I have been listening to a track quite a lot lately called Sonho Dourado, the version played by Daniel Lanois. It is a beautiful sprawling track of just Lanois playing the guitar. It puts me in a wonderful, late summer, sunset at dusk in the Midwest state of mind and I loop it all day long. I highly recommend you grab it here from the link below, put it on your iPod, and just drift away. Also highly recommended for long waits at very foreign airports, homeward journeys, or small triumphs (making it through a trying work week).

MP3-Daniel Lanois – Sonho Dourado

I actually tried to look for some more information on what it refers to and that led me to some clever things Google is doing with their search results. Try searching for a phrase + history and it gives you a timeline. Maybe I am just coming late to the party on this one and they have been doing this for awhile, but I think it is a clever and innocuous to break up a textual field and try to curate some of this information a bit.

How a song can lead to a discovery: exploratory based searching, actively seeking connections in the streams of data

Granted, it is not the most highly complex use case in the world, but what is? As we just learned the other day from Google’s own Eric Schmidt:

“Between the birth of the world and 2003, there were five exabytes of information created. We [now] create five exabytes every two days. See why it’s so painful to operate in information markets?”

His comments are aimed at the larger drivers, the organizations that rely on and cannot respond to this information. But what of the average person wading through it? Generating mounds and mounds of data simply by being curious, simply through an information gap fill, or just attending to life and survival. What of all the information that floods them (and that is the statistic I want and am struggling to get: how much data does the average person consume, ingest, or ignore daily as compared to five/ten/twenty years ago?), all that they respond to? How do they make sense of it all? How do they construct a schematic for their world?

It is all a little like religion (and if you are waiting for more discussion on the Lanois track, I suspect that ship has sailed). Constructing a structure to the symbols, a schema for some loose markings in the sand. So, if I can collect enough information to prove that A leads to B, that this person will do this when confronted with the right stimulus (barring the normal tendency of humans not to act in their own best interests, or even chaotically), when does the playing field level? What will be the next pasture we all congregate on, pushing higher and higher towards truth and wisdom?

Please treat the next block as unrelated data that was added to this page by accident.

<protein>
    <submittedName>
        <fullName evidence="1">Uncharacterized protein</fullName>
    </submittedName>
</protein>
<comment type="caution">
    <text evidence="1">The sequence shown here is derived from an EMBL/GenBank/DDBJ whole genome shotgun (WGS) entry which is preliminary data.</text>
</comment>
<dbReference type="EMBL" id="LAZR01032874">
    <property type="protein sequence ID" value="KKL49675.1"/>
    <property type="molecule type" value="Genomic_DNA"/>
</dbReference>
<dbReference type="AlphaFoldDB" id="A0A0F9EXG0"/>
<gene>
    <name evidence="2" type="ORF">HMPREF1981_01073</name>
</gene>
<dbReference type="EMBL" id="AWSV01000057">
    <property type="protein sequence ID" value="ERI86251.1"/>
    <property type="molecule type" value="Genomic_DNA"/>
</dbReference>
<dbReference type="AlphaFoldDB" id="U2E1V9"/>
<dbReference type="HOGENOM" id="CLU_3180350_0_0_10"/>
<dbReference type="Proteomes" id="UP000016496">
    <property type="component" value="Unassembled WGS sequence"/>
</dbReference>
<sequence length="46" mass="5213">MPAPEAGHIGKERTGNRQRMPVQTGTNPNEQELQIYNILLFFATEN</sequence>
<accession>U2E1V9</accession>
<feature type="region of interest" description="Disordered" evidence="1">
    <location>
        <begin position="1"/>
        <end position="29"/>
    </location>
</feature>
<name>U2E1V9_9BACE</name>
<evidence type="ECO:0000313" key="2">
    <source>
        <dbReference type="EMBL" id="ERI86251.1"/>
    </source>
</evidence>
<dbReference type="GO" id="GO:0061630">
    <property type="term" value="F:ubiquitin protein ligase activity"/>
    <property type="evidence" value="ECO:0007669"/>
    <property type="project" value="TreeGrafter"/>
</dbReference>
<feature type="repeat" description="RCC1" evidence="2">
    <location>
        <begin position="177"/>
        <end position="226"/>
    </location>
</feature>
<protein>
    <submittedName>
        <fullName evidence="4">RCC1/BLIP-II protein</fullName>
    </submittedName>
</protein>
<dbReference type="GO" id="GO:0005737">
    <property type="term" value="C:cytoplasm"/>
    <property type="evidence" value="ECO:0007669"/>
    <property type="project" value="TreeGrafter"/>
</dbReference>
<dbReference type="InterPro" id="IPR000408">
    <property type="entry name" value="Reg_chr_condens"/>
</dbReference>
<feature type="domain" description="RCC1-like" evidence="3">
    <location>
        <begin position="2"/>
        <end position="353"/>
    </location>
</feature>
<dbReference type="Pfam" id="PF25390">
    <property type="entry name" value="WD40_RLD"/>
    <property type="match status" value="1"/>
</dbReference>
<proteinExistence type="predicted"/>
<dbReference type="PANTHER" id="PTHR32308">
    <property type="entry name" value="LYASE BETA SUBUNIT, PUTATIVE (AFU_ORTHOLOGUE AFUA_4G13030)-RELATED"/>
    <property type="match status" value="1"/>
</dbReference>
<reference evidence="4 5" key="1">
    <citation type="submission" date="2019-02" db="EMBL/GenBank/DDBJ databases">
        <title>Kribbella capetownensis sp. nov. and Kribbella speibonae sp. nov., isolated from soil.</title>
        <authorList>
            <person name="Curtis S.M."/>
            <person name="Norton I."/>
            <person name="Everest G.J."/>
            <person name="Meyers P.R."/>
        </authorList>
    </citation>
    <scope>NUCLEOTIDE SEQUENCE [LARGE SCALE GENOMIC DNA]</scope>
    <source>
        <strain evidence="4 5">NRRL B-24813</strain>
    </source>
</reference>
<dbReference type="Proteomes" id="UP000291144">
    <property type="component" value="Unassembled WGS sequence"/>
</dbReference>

I don’t really know, but transcribing data to symbols (timelines) takes us all there a little faster. Small steps, larger schematic enterprises for ideas, greater capacity for learning. There is real learning value in simply filtering, discerning, constructing, and presenting information in meaningful ways. It is just making sense of your world.

I couldn't help but bring it back around to Daniel Lanois sonically constructing meaning.

By Michael Gallagher

My name is Michael Sean Gallagher. I am a Lecturer in Digital Education at the Centre for Research in Digital Education at the University of Edinburgh. I am Co-Founder and Director of Panoply Digital, a consultancy dedicated to ICT and mobile for development (M4D); we have worked with USAID, GSMA, UN Habitat, Cambridge University and more on education and development projects. I was a researcher on the Near Futures Teaching project, a project that explores how teaching at The University of Edinburgh unfold over the coming decades, as technology, social trends, patterns of mobility, new methods and new media continue to shift what it means to be at university. Previously, I was the Research Associate on the NERC, ESRC, and AHRC Global Challenges Research Fund sponsored GCRF Research for Emergency Aftershock Forecasting (REAR) project. I was an Assistant Professor at Hankuk University of Foreign Studies (한국외국어대학교) in Seoul, Korea. I have also completed a doctorate at University College London (formerly the independent Institute of Education, University of London) on mobile learning in the humanities in Korea.

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